4 sea turtles killed by Fla. boaters on Gulf coast

The Associated Press

Monday, February 28, 2011 at 9:00 a.m.

CLEARWATER, Fla. - At least four sea turtles were killed by boaters off Florida's Gulf coast.

A release from the Clearwater Marine Aquarium on Sunday indicated two turtles were already dead when workers arrived at the beach. Two others were too injured to be rescued and another injured turtle was spotted, but swam away before rescuers could get to it.

Officials said all four turtles were hit by boats in Pinellas County waters. This time of year, turtles become more active as the water temperature warms up and they often float to soak up the sun.

Two were Kemp's Ridley turtles, which are an endangered species that nests from May through June.

Information from: The Tampa Tribune, http://www.tampatrib.com

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[forensic-science] ASCLD/LAB requirements for calling a stain blood


Hello everyone. I have seen several notes on the internet which state that ASCLD/LAB requires both a positive Kastle-Meyer test (or other presumptive test), followed by a positive Takayama microcrystal test before a stain can be called blood, and a positive precipitin or ouchterlony test before a KM+/Takayama+ stain can be called human blood. Does anyone know if these requirements are documented anywhere, and how I can get hold of that documentation? ASCLD/LAB is pretty close-lipped to people like me who are not members of their accredited crime labs.

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[MARINE_BIOLOGY_INTERNATIONAL] Fish and Game seeks steelhead donations


Fish and Game seeks steelhead donations
Associated Press - February 27, 2011 5:24 PM ET

LEWISTON, Idaho (AP) - Idaho Fish and Game officials in March plan to ask steelhead anglers on the South Fork of the Clearwater River in northern Idaho to donate steelhead as part of a plan to bolster the number of ocean-going fish that return to the river in the future.

The agency wants to spawn the fish in the Dworshak National Fish hatchery and release the offspring in the South Fork and eventually develop a brood stock for the river.

Fish that are donated will be placed in holding tubes and then picked up by special trucks to be taken to the hatchery. The Lewiston Tribune reports that this is the second year of the program.

Agency officials hope to collect about 120 hatchery fish of the estimated 8,000 predicted to return this year.

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[MARINE_BIOLOGY_INTERNATIONAL] hearing small whispering that the dispersant is causing death to sea animals


Wondering if you have heard evidence to the same statements being made.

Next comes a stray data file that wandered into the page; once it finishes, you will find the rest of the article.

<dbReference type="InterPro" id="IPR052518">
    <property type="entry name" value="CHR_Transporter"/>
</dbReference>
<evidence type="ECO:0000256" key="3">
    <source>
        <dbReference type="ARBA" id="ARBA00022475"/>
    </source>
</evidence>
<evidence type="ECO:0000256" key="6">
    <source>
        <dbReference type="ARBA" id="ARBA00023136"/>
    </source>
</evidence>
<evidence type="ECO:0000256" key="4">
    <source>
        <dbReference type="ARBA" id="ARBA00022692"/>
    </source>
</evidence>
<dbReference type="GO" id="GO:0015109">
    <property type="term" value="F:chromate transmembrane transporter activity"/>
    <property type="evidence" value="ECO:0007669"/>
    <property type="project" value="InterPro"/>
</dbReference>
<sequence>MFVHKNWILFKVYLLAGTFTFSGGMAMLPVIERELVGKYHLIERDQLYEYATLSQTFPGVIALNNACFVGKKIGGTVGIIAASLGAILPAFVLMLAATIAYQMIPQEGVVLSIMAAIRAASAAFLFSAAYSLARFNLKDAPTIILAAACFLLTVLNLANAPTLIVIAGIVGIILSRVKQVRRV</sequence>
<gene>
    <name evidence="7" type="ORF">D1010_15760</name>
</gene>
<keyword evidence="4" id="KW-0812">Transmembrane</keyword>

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[MARINE_BIOLOGY_INTERNATIONAL] Don't jump to conclusions in Gulf dolphin deaths


(Yahoo! News – opinion)

BP Oil Spill May Not Be Cause of Mass Dolphin Deaths

Lauren Finnegan
1 hr 1 min ago

Along the shores of the Gulf of Mexico, 60 baby bottlenose dolphins have been found dead. The dolphins have been showing up on the coast since Jan. 1, and many are quickly linking the BP Gulf oil spill and this loss of sea life together. And, yes, it could have very well been the oil that caused these dolphin fetuses to die, considering that the average gestation period for the bottlenose dolphin is 12 months, making the most vital part of their growth able to have been compromised by the toxic chemicals that were leaking into the sea. But before we jump to conclusions and start blaming BP, we need to let the scientists do their work.
In researching mass dolphin deaths, I found this is not the first time we have seen many of these animals die within a time period. There have been many other cases of mass dolphin deaths, including the supposed suicide of about 152 dolphins in Cornwall who were found to have all ingested mud. As environmentalists tried to help these creatures back to sea, they refused and beached themselves. The cause for this unusual behavior was blamed on some kind of underwater disturbance that would have upset these dolphins.
Another case of mass dolphin deaths came in 1987 when dead dolphins were washing ashore from New Jersey to Florida. After much research into the deaths, it was found the dolphins died from eating fish that were full of the red tide algae that is poisonous. This cause of death was not discovered until about two years after the animals were found on the beaches across the U.S.
So although it may take years before we find out the cause of these deaths, we must make sure we don't prematurely blame anyone. The mass death of sea life is not all that uncommon, and the reason for the large scale media attention on this mass dolphin death is because of the possible link to BP. One would hope that this cause for concern over the dolphin deaths in the Gulf of Mexico could carry over to the rest of these cases.